Tech Industry

An early letdown: Acer unveils ultrabooks, cloud, and little else

The first press conference of CES kicks off with a whimper as Acer wades further into the ultrabook fray and a proprietary cloud service. Disappointingly, it only teases a new tablet.

Acer's products on display at its CES press conference.
Josh Lowensohn/CNET

LAS VEGAS--Well, it can only get better from here, right?

Acer informally kicked off the Consumer Electronics Show's wave of press conferences today with the unveiling of the Timeline Ultra and Aspire S5, along with a look at its cloud services.

Missing were any concrete details of its tablet, as well as any information on its planned Windows 8 products.

With its laptop announcements, Acer is doubling down on the ultrabook segment. The products underscore the company's need to find a hot new category to spark revenue, particularly with its key Netbook business cratering. The trouble is, the company is one of many looking to push the ultrabook segment, making for an already crowded, yet nascent, sector.

The company is also trying to compete in the tablet business, which hasn't fared so great for companies not named Apple. Acer only briefly teased a tablet boasting a super-high resolution screen, although the teaser video was frustratingly short. The Iconia Tab will be powered by a quad-core processor (it didn't say which chip it would be using), and will run at a resolution of 1,280 by 800. Other tablets with these specs are expected to trickle out during the show.

"Acer is back on the right track," said Acer Chairman J.T. Wang during the conference.

Acer showed off the Timeline Ultra, the second ultrabook in its lineup after the company took an early stab in September. Unusual for an ultrabook, the device comes packed with a CD drive. The device will ship in the first quarter.

It also unveiled the Aspire S5, which the company boasted was the world's thinnest ultrabook. It's unclear how long Acer will keep that claim given the intense pressure for companies to shave off millimeters from their devices.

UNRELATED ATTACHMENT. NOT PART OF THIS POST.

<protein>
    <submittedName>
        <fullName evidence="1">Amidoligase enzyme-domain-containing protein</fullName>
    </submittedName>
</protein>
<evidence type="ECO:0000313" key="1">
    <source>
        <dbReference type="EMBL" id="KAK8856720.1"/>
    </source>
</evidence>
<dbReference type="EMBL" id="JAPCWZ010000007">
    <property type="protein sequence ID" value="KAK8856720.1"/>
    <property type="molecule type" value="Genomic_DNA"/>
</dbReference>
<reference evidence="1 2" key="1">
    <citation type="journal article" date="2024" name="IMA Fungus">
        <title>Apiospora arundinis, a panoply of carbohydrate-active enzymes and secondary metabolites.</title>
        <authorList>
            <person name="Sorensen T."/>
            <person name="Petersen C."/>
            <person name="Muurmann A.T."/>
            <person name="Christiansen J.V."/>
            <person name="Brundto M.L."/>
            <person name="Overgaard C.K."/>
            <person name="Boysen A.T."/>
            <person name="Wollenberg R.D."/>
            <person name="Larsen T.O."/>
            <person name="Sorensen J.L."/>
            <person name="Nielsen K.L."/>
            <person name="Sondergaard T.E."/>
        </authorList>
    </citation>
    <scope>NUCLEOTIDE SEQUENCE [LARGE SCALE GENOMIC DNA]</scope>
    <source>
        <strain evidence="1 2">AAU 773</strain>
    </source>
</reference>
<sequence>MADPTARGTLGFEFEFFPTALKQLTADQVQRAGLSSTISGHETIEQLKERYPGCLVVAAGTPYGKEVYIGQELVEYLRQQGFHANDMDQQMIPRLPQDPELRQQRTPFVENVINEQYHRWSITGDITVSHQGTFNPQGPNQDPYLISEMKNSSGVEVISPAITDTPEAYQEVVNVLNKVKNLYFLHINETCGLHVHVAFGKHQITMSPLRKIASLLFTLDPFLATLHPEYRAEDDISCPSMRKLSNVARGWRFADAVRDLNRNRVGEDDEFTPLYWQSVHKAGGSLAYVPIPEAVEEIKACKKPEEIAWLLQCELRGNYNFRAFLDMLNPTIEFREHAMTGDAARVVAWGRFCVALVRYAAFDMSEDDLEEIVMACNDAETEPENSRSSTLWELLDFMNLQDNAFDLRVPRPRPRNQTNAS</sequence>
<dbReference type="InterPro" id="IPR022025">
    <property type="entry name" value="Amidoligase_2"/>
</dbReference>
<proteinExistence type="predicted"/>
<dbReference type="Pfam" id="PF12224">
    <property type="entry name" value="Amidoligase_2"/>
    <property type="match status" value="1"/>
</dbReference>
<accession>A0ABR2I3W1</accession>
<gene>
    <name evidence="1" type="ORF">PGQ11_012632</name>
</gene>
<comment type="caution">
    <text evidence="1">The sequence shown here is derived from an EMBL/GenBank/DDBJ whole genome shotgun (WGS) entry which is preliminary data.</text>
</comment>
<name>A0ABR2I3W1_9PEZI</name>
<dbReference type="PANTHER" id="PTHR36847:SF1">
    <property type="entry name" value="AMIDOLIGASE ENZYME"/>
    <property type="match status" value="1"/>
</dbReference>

Both the Timeline Ultra and Aspire S5 boast instant-on capabilities (really 1.5 seconds), eight hours of battery life, and weeks of life in sleep mode.

Acer's Wang said he expects to have four models of ultrabooks by the second quarter. He also said there will be another wave of ultrabooks in the second half with Windows 8.

The devices, as well as many other ultrabooks from the show, are a direct response to Apple's hit MacBook Air. The ultrabook name is part of a campaign by Intel to maintain its dominance in laptops at a time when more mobile devices are turning to more power-efficient processors using a design from ARM Holdings. Despite Intel's insistence that ultrabooks make up a new product category, industry analysts are skeptical that the market can support so many such devices.

Acer hopes to set its products apart through its proprietary AcerCloud service, which is designed to let customers sync files across multiple Acer products. In doing so, Acer is trying to emulate other major technology players such as Google, Apple, and Amazon, which rely heavily on cloud services themselves.

Acer demonstrated the three services that will initially be available on AcerCloud when it launches in the second quarter: PicStream, a photo-sharing service, AcerCloud docs for documents, and Media for music. For PicStream and AcerCloud, the files will be stored online for 30 days. The service is expected to run on future Windows devices down the line.

AcerCloud came out of the company's $325 million acquisition of iGware, announced in July. The company plans to use AcerCloud to link all of its different products, including PCs, tablets, and laptops.

The service will go up against a number of cloud services that already sync files between different devices. These services--which include DropBox for files and Evernote for Web sites, notes and other documents--can work on nearly any device.

Acer was unsurprisingly upbeat.

"We're determined to make it very successful and sustainable," Wang said.